Sunday, July 31, 2011

toggleSlide() and while loops.

I came across a problem tonight

That I thought I'd share a solution to. I was mysql_fetch_array()ing in a while loop to output a bunch of data in seperate divs, and since it was getting bulky and cluttered I decided to add a toggleSlide() so I could collapse them individually.

So I decided to supply an argument in the form of the entry id returned by the loop. I appended the id to the end of the divs in the loop and to the argument of my slide() function using a PHP echo. And this is where I hit a snag.

When you give toggleSlide() an argument and put it in the onclick selector, it accumulates your clicks. This must have something to do with the + sign you need to use when you add the argument. What this means is that

Function slide(arg) {
$('document').ready(function() {
$('#button'+arg).onClick(function() {

Will have an odd and unexpected effect. The first click won't have an effect at all, the second click will slide up and then back down, the thid click will move three times and so on. The trick here is to add an unbind() command to the button element. So

Function slide(arg) {
$('document').ready(function() {
$('#button'+arg).onClick(function() {

Will have your loop returned divs sliding around nicely!

Just to clarify, the div returned by your loop would look like this:

<div id="button<?php echo $id; ?>" onclick="slide(<?php echo $id ?>)"><img src="someimage.png" /></div>
<div id="slider<?php echo $id; ?>">Some content</div>

Look at me, gettin all tutorialicious and junk.

Thursday, July 28, 2011

Prop modelling

Well this was supposed to be a modelling blog

And so far all I've done is waffle on about coding, games dev and "the industry" So I figure it's about time I actually showed some models. BUT not without waffling on a bit more, after all "blog" stands for "Batman lingers overhead gruesomely", and that means you have to type stuff AND things. In that order.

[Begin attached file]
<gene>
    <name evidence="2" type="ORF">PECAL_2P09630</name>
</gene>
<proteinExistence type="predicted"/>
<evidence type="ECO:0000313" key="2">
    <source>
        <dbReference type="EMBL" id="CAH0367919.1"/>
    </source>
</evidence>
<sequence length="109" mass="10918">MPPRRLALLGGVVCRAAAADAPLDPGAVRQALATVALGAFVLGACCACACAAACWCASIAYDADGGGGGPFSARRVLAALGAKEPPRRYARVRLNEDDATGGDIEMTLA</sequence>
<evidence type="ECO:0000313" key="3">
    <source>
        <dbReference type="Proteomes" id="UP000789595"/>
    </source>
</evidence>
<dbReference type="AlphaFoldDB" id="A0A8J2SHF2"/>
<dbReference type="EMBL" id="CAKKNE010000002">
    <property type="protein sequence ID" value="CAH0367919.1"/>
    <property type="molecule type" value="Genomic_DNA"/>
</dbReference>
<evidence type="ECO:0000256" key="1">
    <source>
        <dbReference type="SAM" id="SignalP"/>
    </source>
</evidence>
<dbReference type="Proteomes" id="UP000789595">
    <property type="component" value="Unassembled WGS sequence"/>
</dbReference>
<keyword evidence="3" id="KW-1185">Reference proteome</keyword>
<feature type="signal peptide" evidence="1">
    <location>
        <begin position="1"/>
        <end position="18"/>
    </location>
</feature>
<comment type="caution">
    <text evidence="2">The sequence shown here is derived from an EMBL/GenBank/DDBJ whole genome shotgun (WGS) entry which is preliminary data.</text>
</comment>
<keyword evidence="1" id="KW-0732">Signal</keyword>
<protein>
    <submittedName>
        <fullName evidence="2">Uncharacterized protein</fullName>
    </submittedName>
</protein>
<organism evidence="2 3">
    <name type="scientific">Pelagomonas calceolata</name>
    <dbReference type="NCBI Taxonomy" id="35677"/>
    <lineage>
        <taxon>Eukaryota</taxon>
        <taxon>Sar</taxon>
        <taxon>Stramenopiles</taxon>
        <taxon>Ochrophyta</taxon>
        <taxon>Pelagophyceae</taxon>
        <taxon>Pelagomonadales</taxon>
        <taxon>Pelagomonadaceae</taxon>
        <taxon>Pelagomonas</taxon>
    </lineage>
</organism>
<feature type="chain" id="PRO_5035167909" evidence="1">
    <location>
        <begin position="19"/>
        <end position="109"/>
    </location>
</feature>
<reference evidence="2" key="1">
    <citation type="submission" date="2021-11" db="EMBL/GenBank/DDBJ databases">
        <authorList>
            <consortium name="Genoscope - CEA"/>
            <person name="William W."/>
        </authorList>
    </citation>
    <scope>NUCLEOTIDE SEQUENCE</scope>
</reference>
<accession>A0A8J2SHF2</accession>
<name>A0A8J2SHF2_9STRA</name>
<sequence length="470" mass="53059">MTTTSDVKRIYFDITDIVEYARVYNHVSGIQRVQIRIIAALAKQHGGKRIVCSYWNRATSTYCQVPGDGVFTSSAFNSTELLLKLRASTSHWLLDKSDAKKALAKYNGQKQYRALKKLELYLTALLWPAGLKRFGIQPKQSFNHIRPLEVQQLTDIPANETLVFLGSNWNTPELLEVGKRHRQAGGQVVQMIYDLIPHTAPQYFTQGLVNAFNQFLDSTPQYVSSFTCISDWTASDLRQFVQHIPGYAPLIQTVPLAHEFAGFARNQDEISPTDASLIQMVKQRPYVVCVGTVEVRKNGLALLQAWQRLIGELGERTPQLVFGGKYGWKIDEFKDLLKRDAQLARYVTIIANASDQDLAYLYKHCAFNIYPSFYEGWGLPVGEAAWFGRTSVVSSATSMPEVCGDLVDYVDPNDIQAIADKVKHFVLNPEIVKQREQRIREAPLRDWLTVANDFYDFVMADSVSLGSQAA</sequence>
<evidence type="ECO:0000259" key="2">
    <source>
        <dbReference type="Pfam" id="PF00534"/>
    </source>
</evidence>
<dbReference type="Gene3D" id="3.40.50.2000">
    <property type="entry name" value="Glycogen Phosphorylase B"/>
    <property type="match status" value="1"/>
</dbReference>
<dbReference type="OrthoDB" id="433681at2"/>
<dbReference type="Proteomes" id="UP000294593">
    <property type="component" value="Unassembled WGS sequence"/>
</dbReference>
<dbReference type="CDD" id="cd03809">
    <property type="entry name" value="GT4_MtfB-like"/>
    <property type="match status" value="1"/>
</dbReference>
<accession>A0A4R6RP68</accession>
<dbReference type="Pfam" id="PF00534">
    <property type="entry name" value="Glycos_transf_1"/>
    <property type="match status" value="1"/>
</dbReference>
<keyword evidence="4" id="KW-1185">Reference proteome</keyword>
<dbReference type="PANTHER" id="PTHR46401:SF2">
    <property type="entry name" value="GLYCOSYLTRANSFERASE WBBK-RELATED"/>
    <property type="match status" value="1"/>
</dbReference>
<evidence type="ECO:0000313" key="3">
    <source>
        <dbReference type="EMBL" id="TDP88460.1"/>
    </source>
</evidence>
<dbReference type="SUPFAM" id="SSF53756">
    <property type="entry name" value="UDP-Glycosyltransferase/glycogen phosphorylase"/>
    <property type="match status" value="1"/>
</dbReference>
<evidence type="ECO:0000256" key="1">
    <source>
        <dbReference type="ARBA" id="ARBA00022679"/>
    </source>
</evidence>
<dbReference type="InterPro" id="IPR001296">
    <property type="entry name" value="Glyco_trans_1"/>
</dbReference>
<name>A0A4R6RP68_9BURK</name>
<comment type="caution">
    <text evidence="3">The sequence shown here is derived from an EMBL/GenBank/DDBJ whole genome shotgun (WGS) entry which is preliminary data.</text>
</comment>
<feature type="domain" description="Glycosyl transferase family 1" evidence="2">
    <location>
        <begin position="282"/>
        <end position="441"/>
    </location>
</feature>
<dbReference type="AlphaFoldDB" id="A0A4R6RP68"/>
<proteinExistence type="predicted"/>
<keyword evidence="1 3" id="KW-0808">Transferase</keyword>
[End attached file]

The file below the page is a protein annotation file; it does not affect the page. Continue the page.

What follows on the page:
I have been spending most of my modelling time lately modelling props for a few mods, and it's ok I guess. I think I have the workflow down pat, the last models I made (the wooden pillars) only took me about two hours each from concept to finito. Which is a nice turnaround I guess. But the problem with prop modelling is it really gives you no portfolio pieces. Sure nice props can really help make a games visuals pop, and custom props seem to be in short supply for source mods, but no one is immediately impressed by a bunch of chairs and boxes. Portfolio pieces have to show really detailed intense models. Characters are portfolio killers for sure, and all of my current forays into organic character modelling are... short of the mark.

So for lack of anything worth portfolio entry

I give you "allmyprops.vmf". Well, I give you pictures of it. Luckily, this isn't literally all the props I have made, just all the ones for the current two mods I am modelling for. Without further ado:

These mods are unannounced, so consider this a sneak preview, and expect to see them in a mod soon!

Wednesday, July 27, 2011

Blender for industry work

I use blender for all my modelling

And I really like to use it. It's fully featured and exports to enough filetypes so that anything you create can be opened in any other software. The art produced from it is easily as good as the art produced from the industry standard packages. But it's having a hard time pushing in between the shoulders of the big boys.

I was looking at a few freelance boards tonight

and all the jobs had maya or max as a requirement. In fact it was almost a requirement to NOT use blender. But I'm wondering just how necessary that is. I mean, since I can export to just about any format, can't I make my stuff in blender then convert it? If I am working from my own computer in a freelance set up, they don't need to see me working in max, right? I honestly believe that working in blender would not be a burden for jobs like this.